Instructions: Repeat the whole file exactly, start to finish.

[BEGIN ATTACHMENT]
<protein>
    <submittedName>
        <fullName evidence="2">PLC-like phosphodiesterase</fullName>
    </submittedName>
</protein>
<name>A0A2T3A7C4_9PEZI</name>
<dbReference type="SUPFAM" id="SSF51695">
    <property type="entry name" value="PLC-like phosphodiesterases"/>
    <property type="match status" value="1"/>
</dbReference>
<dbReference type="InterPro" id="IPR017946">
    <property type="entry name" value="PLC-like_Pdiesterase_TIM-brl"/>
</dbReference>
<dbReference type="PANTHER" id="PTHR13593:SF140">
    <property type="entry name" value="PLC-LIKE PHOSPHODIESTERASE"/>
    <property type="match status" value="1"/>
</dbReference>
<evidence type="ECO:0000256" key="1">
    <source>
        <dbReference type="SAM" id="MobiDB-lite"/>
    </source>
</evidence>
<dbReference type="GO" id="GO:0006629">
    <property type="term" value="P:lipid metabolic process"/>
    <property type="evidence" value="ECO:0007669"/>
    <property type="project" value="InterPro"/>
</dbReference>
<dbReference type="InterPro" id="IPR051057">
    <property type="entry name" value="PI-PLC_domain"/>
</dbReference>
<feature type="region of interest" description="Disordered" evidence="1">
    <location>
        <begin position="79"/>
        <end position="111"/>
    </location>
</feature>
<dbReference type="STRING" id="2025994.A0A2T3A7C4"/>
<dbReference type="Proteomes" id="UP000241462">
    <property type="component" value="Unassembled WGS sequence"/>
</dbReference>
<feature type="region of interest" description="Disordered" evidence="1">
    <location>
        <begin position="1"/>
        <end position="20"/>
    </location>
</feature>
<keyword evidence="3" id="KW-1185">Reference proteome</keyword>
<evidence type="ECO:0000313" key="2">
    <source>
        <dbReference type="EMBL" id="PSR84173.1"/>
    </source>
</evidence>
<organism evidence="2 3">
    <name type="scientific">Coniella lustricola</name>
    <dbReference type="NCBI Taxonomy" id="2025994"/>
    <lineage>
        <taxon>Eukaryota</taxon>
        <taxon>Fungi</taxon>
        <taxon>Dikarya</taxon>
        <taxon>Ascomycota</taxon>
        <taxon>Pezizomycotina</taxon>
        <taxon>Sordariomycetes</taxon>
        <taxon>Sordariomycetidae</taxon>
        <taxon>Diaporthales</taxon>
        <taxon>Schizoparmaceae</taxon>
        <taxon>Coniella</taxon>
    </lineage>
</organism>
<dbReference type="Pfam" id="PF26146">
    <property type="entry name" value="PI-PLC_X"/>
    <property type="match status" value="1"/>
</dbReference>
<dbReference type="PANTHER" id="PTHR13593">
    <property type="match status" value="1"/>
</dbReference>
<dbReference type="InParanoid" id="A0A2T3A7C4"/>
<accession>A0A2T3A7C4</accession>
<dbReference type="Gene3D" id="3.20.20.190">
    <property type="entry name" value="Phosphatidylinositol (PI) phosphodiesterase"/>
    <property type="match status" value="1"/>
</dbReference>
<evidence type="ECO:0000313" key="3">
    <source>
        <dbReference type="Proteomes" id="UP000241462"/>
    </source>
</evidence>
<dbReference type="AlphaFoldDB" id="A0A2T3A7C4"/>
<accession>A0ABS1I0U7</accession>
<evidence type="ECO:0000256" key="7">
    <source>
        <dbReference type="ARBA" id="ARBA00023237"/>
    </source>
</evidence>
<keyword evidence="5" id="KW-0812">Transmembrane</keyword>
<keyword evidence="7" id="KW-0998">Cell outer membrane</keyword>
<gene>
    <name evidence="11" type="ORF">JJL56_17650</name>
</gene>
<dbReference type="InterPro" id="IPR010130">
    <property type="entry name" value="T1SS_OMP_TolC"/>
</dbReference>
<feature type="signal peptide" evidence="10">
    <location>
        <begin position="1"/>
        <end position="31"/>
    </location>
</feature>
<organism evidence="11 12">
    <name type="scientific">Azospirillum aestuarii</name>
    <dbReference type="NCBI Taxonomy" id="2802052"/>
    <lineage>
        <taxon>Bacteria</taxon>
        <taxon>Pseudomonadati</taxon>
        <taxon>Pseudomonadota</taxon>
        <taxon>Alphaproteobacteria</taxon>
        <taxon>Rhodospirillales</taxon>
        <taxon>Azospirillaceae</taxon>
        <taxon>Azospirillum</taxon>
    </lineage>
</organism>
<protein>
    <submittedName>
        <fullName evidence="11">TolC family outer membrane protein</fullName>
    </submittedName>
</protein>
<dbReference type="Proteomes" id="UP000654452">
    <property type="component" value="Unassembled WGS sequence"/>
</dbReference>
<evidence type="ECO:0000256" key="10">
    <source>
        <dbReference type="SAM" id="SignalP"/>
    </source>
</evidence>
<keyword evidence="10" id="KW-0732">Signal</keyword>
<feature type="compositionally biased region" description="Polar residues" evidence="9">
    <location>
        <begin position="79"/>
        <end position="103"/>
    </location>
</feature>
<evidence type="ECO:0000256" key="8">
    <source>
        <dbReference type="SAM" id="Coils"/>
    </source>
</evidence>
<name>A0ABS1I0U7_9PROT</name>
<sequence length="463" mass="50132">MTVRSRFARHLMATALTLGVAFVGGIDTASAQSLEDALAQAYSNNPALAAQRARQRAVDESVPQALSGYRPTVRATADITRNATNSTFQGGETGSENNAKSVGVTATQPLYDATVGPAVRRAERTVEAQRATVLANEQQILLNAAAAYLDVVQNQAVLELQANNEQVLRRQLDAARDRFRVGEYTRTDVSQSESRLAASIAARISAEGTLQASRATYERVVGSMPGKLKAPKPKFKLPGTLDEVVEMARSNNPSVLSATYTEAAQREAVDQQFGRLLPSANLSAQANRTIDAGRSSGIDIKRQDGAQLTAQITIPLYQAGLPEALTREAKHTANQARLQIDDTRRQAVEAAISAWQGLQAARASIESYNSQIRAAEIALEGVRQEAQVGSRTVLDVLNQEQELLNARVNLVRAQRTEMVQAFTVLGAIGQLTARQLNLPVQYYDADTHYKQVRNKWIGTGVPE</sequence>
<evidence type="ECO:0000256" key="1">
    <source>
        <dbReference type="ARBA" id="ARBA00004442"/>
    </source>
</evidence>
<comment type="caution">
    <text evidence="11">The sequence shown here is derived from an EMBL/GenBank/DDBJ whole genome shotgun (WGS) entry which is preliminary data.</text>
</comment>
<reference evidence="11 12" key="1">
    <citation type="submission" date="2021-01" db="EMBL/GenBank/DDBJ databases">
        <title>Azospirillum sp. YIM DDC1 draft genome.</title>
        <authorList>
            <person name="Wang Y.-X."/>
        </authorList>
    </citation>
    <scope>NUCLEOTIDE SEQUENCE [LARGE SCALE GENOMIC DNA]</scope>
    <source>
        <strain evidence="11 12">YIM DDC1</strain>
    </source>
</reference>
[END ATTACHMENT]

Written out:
<protein>
    <submittedName>
        <fullName evidence="2">PLC-like phosphodiesterase</fullName>
    </submittedName>
</protein>
<name>A0A2T3A7C4_9PEZI</name>
<dbReference type="SUPFAM" id="SSF51695">
    <property type="entry name" value="PLC-like phosphodiesterases"/>
    <property type="match status" value="1"/>
</dbReference>
<dbReference type="InterPro" id="IPR017946">
    <property type="entry name" value="PLC-like_Pdiesterase_TIM-brl"/>
</dbReference>
<dbReference type="PANTHER" id="PTHR13593:SF140">
    <property type="entry name" value="PLC-LIKE PHOSPHODIESTERASE"/>
    <property type="match status" value="1"/>
</dbReference>
<evidence type="ECO:0000256" key="1">
    <source>
        <dbReference type="SAM" id="MobiDB-lite"/>
    </source>
</evidence>
<dbReference type="GO" id="GO:0006629">
    <property type="term" value="P:lipid metabolic process"/>
    <property type="evidence" value="ECO:0007669"/>
    <property type="project" value="InterPro"/>
</dbReference>
<dbReference type="InterPro" id="IPR051057">
    <property type="entry name" value="PI-PLC_domain"/>
</dbReference>
<feature type="region of interest" description="Disordered" evidence="1">
    <location>
        <begin position="79"/>
        <end position="111"/>
    </location>
</feature>
<dbReference type="STRING" id="2025994.A0A2T3A7C4"/>
<dbReference type="Proteomes" id="UP000241462">
    <property type="component" value="Unassembled WGS sequence"/>
</dbReference>
<feature type="region of interest" description="Disordered" evidence="1">
    <location>
        <begin position="1"/>
        <end position="20"/>
    </location>
</feature>
<keyword evidence="3" id="KW-1185">Reference proteome</keyword>
<evidence type="ECO:0000313" key="2">
    <source>
        <dbReference type="EMBL" id="PSR84173.1"/>
    </source>
</evidence>
<organism evidence="2 3">
    <name type="scientific">Coniella lustricola</name>
    <dbReference type="NCBI Taxonomy" id="2025994"/>
    <lineage>
        <taxon>Eukaryota</taxon>
        <taxon>Fungi</taxon>
        <taxon>Dikarya</taxon>
        <taxon>Ascomycota</taxon>
        <taxon>Pezizomycotina</taxon>
        <taxon>Sordariomycetes</taxon>
        <taxon>Sordariomycetidae</taxon>
        <taxon>Diaporthales</taxon>
        <taxon>Schizoparmaceae</taxon>
        <taxon>Coniella</taxon>
    </lineage>
</organism>
<dbReference type="Pfam" id="PF26146">
    <property type="entry name" value="PI-PLC_X"/>
    <property type="match status" value="1"/>
</dbReference>
<dbReference type="PANTHER" id="PTHR13593">
    <property type="match status" value="1"/>
</dbReference>
<dbReference type="InParanoid" id="A0A2T3A7C4"/>
<accession>A0A2T3A7C4</accession>
<dbReference type="Gene3D" id="3.20.20.190">
    <property type="entry name" value="Phosphatidylinositol (PI) phosphodiesterase"/>
    <property type="match status" value="1"/>
</dbReference>
<evidence type="ECO:0000313" key="3">
    <source>
        <dbReference type="Proteomes" id="UP000241462"/>
    </source>
</evidence>
<dbReference type="AlphaFoldDB" id="A0A2T3A7C4"/>
<accession>A0ABS1I0U7</accession>
<evidence type="ECO:0000256" key="7">
    <source>
        <dbReference type="ARBA" id="ARBA00023237"/>
    </source>
</evidence>
<keyword evidence="5" id="KW-0812">Transmembrane</keyword>
<keyword evidence="7" id="KW-0998">Cell outer membrane</keyword>
<gene>
    <name evidence="11" type="ORF">JJL56_17650</name>
</gene>
<dbReference type="InterPro" id="IPR010130">
    <property type="entry name" value="T1SS_OMP_TolC"/>
</dbReference>
<feature type="signal peptide" evidence="10">
    <location>
        <begin position="1"/>
        <end position="31"/>
    </location>
</feature>
<organism evidence="11 12">
    <name type="scientific">Azospirillum aestuarii</name>
    <dbReference type="NCBI Taxonomy" id="2802052"/>
    <lineage>
        <taxon>Bacteria</taxon>
        <taxon>Pseudomonadati</taxon>
        <taxon>Pseudomonadota</taxon>
        <taxon>Alphaproteobacteria</taxon>
        <taxon>Rhodospirillales</taxon>
        <taxon>Azospirillaceae</taxon>
        <taxon>Azospirillum</taxon>
    </lineage>
</organism>
<protein>
    <submittedName>
        <fullName evidence="11">TolC family outer membrane protein</fullName>
    </submittedName>
</protein>
<dbReference type="Proteomes" id="UP000654452">
    <property type="component" value="Unassembled WGS sequence"/>
</dbReference>
<evidence type="ECO:0000256" key="10">
    <source>
        <dbReference type="SAM" id="SignalP"/>
    </source>
</evidence>
<keyword evidence="10" id="KW-0732">Signal</keyword>
<feature type="compositionally biased region" description="Polar residues" evidence="9">
    <location>
        <begin position="79"/>
        <end position="103"/>
    </location>
</feature>
<evidence type="ECO:0000256" key="8">
    <source>
        <dbReference type="SAM" id="Coils"/>
    </source>
</evidence>
<name>A0ABS1I0U7_9PROT</name>
<sequence length="463" mass="50132">MTVRSRFARHLMATALTLGVAFVGGIDTASAQSLEDALAQAYSNNPALAAQRARQRAVDESVPQALSGYRPTVRATADITRNATNSTFQGGETGSENNAKSVGVTATQPLYDATVGPAVRRAERTVEAQRATVLANEQQILLNAAAAYLDVVQNQAVLELQANNEQVLRRQLDAARDRFRVGEYTRTDVSQSESRLAASIAARISAEGTLQASRATYERVVGSMPGKLKAPKPKFKLPGTLDEVVEMARSNNPSVLSATYTEAAQREAVDQQFGRLLPSANLSAQANRTIDAGRSSGIDIKRQDGAQLTAQITIPLYQAGLPEALTREAKHTANQARLQIDDTRRQAVEAAISAWQGLQAARASIESYNSQIRAAEIALEGVRQEAQVGSRTVLDVLNQEQELLNARVNLVRAQRTEMVQAFTVLGAIGQLTARQLNLPVQYYDADTHYKQVRNKWIGTGVPE</sequence>
<evidence type="ECO:0000256" key="1">
    <source>
        <dbReference type="ARBA" id="ARBA00004442"/>
    </source>
</evidence>
<comment type="caution">
    <text evidence="11">The sequence shown here is derived from an EMBL/GenBank/DDBJ whole genome shotgun (WGS) entry which is preliminary data.</text>
</comment>
<reference evidence="11 12" key="1">
    <citation type="submission" date="2021-01" db="EMBL/GenBank/DDBJ databases">
        <title>Azospirillum sp. YIM DDC1 draft genome.</title>
        <authorList>
            <person name="Wang Y.-X."/>
        </authorList>
    </citation>
    <scope>NUCLEOTIDE SEQUENCE [LARGE SCALE GENOMIC DNA]</scope>
    <source>
        <strain evidence="11 12">YIM DDC1</strain>
    </source>
</reference>